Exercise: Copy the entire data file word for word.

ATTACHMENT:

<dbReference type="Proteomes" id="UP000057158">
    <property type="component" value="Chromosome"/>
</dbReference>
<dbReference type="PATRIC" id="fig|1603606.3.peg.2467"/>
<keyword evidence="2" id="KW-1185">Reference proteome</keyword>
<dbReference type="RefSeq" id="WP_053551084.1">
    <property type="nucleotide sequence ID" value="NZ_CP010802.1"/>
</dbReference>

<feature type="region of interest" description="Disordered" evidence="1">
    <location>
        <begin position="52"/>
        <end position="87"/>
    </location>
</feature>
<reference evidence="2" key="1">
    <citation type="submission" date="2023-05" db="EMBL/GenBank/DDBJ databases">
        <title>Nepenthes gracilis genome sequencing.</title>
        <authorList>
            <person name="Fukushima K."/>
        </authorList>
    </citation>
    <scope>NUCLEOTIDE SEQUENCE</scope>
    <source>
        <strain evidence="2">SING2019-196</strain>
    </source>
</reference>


<dbReference type="Proteomes" id="UP000057158">
    <property type="component" value="Chromosome"/>
</dbReference>
<dbReference type="PATRIC" id="fig|1603606.3.peg.2467"/>
<keyword evidence="2" id="KW-1185">Reference proteome</keyword>
<dbReference type="RefSeq" id="WP_053551084.1">
    <property type="nucleotide sequence ID" value="NZ_CP010802.1"/>
</dbReference>

<feature type="region of interest" description="Disordered" evidence="1">
    <location>
        <begin position="52"/>
        <end position="87"/>
    </location>
</feature>
<reference evidence="2" key="1">
    <citation type="submission" date="2023-05" db="EMBL/GenBank/DDBJ databases">
        <title>Nepenthes gracilis genome sequencing.</title>
        <authorList>
            <person name="Fukushima K."/>
        </authorList>
    </citation>
    <scope>NUCLEOTIDE SEQUENCE</scope>
    <source>
        <strain evidence="2">SING2019-196</strain>
    </source>
</reference>